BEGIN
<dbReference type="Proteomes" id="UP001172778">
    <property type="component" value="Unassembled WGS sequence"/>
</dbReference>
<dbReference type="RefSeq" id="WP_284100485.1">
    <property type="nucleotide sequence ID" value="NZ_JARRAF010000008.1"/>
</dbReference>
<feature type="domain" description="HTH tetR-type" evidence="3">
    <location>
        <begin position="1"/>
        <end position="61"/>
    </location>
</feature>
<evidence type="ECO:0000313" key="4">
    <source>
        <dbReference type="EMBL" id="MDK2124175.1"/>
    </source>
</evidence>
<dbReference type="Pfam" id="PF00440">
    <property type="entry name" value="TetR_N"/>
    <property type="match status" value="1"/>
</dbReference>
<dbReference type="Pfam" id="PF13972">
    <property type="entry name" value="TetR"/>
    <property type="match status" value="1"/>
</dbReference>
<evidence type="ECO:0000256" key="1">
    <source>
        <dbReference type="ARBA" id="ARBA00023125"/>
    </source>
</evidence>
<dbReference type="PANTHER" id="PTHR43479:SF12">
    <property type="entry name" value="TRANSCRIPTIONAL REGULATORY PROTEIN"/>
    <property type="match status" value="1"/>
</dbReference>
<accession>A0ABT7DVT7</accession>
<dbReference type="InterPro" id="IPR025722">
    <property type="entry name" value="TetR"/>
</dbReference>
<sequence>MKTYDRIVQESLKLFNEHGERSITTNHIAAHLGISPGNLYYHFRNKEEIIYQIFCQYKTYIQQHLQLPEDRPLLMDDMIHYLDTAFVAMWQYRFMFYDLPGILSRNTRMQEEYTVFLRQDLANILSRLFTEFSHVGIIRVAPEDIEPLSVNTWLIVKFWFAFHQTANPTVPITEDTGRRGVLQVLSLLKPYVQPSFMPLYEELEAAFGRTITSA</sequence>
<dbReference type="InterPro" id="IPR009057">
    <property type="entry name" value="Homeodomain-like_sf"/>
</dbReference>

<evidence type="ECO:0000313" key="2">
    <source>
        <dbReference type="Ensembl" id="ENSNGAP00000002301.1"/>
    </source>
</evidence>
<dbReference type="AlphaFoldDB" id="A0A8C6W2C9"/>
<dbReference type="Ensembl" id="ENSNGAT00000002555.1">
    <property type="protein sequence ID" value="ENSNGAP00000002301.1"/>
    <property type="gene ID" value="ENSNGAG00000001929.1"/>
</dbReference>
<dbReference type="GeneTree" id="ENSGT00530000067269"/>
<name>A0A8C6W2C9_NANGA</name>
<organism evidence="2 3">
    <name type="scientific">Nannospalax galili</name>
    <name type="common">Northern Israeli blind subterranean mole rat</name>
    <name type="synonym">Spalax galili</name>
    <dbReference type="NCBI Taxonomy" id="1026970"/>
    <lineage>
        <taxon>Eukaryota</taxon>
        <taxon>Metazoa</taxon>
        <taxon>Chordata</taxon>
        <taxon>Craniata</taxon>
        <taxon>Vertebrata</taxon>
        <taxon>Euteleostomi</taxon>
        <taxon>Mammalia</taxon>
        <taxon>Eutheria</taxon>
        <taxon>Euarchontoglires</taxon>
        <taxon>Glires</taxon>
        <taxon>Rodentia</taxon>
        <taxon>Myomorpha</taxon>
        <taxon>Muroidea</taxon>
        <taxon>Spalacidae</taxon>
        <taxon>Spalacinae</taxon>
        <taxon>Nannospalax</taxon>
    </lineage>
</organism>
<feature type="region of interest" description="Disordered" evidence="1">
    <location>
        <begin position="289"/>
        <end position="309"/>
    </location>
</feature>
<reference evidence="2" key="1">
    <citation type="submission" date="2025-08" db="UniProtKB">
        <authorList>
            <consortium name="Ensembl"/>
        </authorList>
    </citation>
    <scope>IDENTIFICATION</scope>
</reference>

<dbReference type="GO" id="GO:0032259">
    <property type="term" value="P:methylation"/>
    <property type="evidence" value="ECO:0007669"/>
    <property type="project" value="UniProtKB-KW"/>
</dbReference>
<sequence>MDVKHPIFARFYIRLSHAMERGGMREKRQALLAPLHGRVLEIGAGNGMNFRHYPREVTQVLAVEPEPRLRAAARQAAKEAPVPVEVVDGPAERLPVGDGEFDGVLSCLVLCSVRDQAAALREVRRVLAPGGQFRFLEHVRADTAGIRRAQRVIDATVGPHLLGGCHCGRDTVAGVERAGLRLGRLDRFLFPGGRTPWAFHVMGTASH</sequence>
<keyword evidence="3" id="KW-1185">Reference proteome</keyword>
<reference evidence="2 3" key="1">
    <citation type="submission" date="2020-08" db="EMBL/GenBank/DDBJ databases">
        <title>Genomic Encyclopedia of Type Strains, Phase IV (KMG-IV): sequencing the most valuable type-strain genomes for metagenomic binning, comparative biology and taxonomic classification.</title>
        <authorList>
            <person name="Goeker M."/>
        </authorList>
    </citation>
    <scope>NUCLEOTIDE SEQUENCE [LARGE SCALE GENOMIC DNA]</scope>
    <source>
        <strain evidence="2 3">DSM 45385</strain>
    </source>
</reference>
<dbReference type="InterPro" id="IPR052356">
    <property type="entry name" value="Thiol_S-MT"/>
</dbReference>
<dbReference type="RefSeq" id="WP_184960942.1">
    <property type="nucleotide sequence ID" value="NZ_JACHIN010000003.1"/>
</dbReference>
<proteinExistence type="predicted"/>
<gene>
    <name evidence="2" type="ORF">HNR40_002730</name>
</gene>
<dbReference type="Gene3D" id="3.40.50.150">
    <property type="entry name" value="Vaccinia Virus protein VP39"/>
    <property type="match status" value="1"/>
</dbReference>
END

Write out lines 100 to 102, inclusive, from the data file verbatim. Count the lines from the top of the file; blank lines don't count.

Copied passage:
<reference evidence="2 3" key="1">
    <citation type="submission" date="2020-08" db="EMBL/GenBank/DDBJ databases">
        <title>Genomic Encyclopedia of Type Strains, Phase IV (KMG-IV): sequencing the most valuable type-strain genomes for metagenomic binning, comparative biology and taxonomic classification.</title>